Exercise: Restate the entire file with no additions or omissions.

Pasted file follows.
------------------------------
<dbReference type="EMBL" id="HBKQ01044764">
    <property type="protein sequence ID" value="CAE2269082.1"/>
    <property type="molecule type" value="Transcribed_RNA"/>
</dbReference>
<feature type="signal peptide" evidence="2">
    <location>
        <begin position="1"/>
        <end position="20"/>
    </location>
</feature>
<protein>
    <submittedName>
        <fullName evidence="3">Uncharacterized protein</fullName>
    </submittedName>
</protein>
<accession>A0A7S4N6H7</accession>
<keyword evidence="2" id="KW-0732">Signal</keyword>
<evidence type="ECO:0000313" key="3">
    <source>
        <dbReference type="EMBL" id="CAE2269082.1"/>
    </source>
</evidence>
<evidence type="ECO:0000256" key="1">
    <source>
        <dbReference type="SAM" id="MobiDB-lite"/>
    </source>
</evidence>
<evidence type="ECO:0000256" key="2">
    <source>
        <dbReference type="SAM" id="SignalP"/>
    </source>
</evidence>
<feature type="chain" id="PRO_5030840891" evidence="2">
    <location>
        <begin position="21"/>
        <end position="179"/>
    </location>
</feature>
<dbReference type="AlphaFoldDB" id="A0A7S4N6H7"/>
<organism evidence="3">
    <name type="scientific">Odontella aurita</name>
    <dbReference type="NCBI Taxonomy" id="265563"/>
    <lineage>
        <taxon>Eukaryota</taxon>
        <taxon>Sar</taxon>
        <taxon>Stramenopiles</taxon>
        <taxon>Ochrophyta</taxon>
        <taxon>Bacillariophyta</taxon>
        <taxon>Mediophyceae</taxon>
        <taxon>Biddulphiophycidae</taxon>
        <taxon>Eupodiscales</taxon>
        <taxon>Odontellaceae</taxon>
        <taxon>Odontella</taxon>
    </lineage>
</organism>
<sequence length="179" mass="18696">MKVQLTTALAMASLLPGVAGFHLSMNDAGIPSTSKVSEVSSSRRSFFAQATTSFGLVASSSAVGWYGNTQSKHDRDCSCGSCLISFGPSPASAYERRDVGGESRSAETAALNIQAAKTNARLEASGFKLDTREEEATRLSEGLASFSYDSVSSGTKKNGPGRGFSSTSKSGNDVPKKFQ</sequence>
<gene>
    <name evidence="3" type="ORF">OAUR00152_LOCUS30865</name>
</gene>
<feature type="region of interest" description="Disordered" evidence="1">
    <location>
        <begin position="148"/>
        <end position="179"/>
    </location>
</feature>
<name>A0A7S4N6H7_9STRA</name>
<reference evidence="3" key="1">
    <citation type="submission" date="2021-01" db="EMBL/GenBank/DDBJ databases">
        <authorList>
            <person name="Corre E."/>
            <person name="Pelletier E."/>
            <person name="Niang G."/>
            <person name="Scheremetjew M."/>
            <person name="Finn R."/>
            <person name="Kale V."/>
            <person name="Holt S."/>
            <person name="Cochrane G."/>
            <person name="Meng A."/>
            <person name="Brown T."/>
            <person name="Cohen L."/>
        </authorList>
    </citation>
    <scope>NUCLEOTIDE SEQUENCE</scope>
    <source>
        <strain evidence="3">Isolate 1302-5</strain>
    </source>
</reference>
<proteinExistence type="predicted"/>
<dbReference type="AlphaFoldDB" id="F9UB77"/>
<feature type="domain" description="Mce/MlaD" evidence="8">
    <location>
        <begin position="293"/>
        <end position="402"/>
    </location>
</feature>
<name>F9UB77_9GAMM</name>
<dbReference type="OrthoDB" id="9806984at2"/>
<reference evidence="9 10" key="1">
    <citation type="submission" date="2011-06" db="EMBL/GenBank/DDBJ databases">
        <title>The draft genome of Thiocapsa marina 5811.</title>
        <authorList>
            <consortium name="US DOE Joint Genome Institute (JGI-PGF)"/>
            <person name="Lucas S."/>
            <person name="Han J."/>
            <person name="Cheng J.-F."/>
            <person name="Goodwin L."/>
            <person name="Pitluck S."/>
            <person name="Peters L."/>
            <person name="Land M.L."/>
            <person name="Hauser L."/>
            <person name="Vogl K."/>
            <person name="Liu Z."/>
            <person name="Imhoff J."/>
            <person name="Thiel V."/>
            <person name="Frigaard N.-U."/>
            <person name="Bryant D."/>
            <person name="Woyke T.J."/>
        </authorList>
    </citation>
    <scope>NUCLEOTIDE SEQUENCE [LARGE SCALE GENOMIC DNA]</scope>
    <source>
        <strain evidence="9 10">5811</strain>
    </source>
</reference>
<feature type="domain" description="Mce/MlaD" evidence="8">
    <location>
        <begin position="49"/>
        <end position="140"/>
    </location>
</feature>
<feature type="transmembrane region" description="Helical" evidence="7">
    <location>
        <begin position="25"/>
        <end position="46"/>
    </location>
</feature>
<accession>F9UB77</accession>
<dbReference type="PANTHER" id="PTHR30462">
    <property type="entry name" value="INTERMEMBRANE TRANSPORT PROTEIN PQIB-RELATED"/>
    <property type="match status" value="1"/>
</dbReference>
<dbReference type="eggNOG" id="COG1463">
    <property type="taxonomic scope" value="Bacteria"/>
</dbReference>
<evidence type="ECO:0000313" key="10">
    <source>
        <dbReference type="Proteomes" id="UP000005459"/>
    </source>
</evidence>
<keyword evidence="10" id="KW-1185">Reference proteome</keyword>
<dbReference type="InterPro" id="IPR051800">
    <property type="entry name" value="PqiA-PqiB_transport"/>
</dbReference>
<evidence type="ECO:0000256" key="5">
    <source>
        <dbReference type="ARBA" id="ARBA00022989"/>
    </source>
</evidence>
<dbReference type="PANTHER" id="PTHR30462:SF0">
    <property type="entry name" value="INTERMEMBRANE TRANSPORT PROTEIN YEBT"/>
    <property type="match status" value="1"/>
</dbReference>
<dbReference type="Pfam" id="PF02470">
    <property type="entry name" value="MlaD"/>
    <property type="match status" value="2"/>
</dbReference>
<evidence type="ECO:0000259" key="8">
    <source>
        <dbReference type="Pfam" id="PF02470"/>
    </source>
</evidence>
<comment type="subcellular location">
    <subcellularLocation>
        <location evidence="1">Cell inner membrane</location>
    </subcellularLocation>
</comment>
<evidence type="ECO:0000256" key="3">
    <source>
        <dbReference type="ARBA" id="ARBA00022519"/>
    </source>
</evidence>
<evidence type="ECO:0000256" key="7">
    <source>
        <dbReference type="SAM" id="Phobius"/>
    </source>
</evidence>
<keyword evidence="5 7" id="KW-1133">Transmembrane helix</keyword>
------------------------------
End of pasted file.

<dbReference type="EMBL" id="HBKQ01044764">
    <property type="protein sequence ID" value="CAE2269082.1"/>
    <property type="molecule type" value="Transcribed_RNA"/>
</dbReference>
<feature type="signal peptide" evidence="2">
    <location>
        <begin position="1"/>
        <end position="20"/>
    </location>
</feature>
<protein>
    <submittedName>
        <fullName evidence="3">Uncharacterized protein</fullName>
    </submittedName>
</protein>
<accession>A0A7S4N6H7</accession>
<keyword evidence="2" id="KW-0732">Signal</keyword>
<evidence type="ECO:0000313" key="3">
    <source>
        <dbReference type="EMBL" id="CAE2269082.1"/>
    </source>
</evidence>
<evidence type="ECO:0000256" key="1">
    <source>
        <dbReference type="SAM" id="MobiDB-lite"/>
    </source>
</evidence>
<evidence type="ECO:0000256" key="2">
    <source>
        <dbReference type="SAM" id="SignalP"/>
    </source>
</evidence>
<feature type="chain" id="PRO_5030840891" evidence="2">
    <location>
        <begin position="21"/>
        <end position="179"/>
    </location>
</feature>
<dbReference type="AlphaFoldDB" id="A0A7S4N6H7"/>
<organism evidence="3">
    <name type="scientific">Odontella aurita</name>
    <dbReference type="NCBI Taxonomy" id="265563"/>
    <lineage>
        <taxon>Eukaryota</taxon>
        <taxon>Sar</taxon>
        <taxon>Stramenopiles</taxon>
        <taxon>Ochrophyta</taxon>
        <taxon>Bacillariophyta</taxon>
        <taxon>Mediophyceae</taxon>
        <taxon>Biddulphiophycidae</taxon>
        <taxon>Eupodiscales</taxon>
        <taxon>Odontellaceae</taxon>
        <taxon>Odontella</taxon>
    </lineage>
</organism>
<sequence length="179" mass="18696">MKVQLTTALAMASLLPGVAGFHLSMNDAGIPSTSKVSEVSSSRRSFFAQATTSFGLVASSSAVGWYGNTQSKHDRDCSCGSCLISFGPSPASAYERRDVGGESRSAETAALNIQAAKTNARLEASGFKLDTREEEATRLSEGLASFSYDSVSSGTKKNGPGRGFSSTSKSGNDVPKKFQ</sequence>
<gene>
    <name evidence="3" type="ORF">OAUR00152_LOCUS30865</name>
</gene>
<feature type="region of interest" description="Disordered" evidence="1">
    <location>
        <begin position="148"/>
        <end position="179"/>
    </location>
</feature>
<name>A0A7S4N6H7_9STRA</name>
<reference evidence="3" key="1">
    <citation type="submission" date="2021-01" db="EMBL/GenBank/DDBJ databases">
        <authorList>
            <person name="Corre E."/>
            <person name="Pelletier E."/>
            <person name="Niang G."/>
            <person name="Scheremetjew M."/>
            <person name="Finn R."/>
            <person name="Kale V."/>
            <person name="Holt S."/>
            <person name="Cochrane G."/>
            <person name="Meng A."/>
            <person name="Brown T."/>
            <person name="Cohen L."/>
        </authorList>
    </citation>
    <scope>NUCLEOTIDE SEQUENCE</scope>
    <source>
        <strain evidence="3">Isolate 1302-5</strain>
    </source>
</reference>
<proteinExistence type="predicted"/>
<dbReference type="AlphaFoldDB" id="F9UB77"/>
<feature type="domain" description="Mce/MlaD" evidence="8">
    <location>
        <begin position="293"/>
        <end position="402"/>
    </location>
</feature>
<name>F9UB77_9GAMM</name>
<dbReference type="OrthoDB" id="9806984at2"/>
<reference evidence="9 10" key="1">
    <citation type="submission" date="2011-06" db="EMBL/GenBank/DDBJ databases">
        <title>The draft genome of Thiocapsa marina 5811.</title>
        <authorList>
            <consortium name="US DOE Joint Genome Institute (JGI-PGF)"/>
            <person name="Lucas S."/>
            <person name="Han J."/>
            <person name="Cheng J.-F."/>
            <person name="Goodwin L."/>
            <person name="Pitluck S."/>
            <person name="Peters L."/>
            <person name="Land M.L."/>
            <person name="Hauser L."/>
            <person name="Vogl K."/>
            <person name="Liu Z."/>
            <person name="Imhoff J."/>
            <person name="Thiel V."/>
            <person name="Frigaard N.-U."/>
            <person name="Bryant D."/>
            <person name="Woyke T.J."/>
        </authorList>
    </citation>
    <scope>NUCLEOTIDE SEQUENCE [LARGE SCALE GENOMIC DNA]</scope>
    <source>
        <strain evidence="9 10">5811</strain>
    </source>
</reference>
<feature type="domain" description="Mce/MlaD" evidence="8">
    <location>
        <begin position="49"/>
        <end position="140"/>
    </location>
</feature>
<feature type="transmembrane region" description="Helical" evidence="7">
    <location>
        <begin position="25"/>
        <end position="46"/>
    </location>
</feature>
<accession>F9UB77</accession>
<dbReference type="PANTHER" id="PTHR30462">
    <property type="entry name" value="INTERMEMBRANE TRANSPORT PROTEIN PQIB-RELATED"/>
    <property type="match status" value="1"/>
</dbReference>
<dbReference type="eggNOG" id="COG1463">
    <property type="taxonomic scope" value="Bacteria"/>
</dbReference>
<evidence type="ECO:0000313" key="10">
    <source>
        <dbReference type="Proteomes" id="UP000005459"/>
    </source>
</evidence>
<keyword evidence="10" id="KW-1185">Reference proteome</keyword>
<dbReference type="InterPro" id="IPR051800">
    <property type="entry name" value="PqiA-PqiB_transport"/>
</dbReference>
<evidence type="ECO:0000256" key="5">
    <source>
        <dbReference type="ARBA" id="ARBA00022989"/>
    </source>
</evidence>
<dbReference type="PANTHER" id="PTHR30462:SF0">
    <property type="entry name" value="INTERMEMBRANE TRANSPORT PROTEIN YEBT"/>
    <property type="match status" value="1"/>
</dbReference>
<dbReference type="Pfam" id="PF02470">
    <property type="entry name" value="MlaD"/>
    <property type="match status" value="2"/>
</dbReference>
<evidence type="ECO:0000259" key="8">
    <source>
        <dbReference type="Pfam" id="PF02470"/>
    </source>
</evidence>
<comment type="subcellular location">
    <subcellularLocation>
        <location evidence="1">Cell inner membrane</location>
    </subcellularLocation>
</comment>
<evidence type="ECO:0000256" key="3">
    <source>
        <dbReference type="ARBA" id="ARBA00022519"/>
    </source>
</evidence>
<evidence type="ECO:0000256" key="7">
    <source>
        <dbReference type="SAM" id="Phobius"/>
    </source>
</evidence>
<keyword evidence="5 7" id="KW-1133">Transmembrane helix</keyword>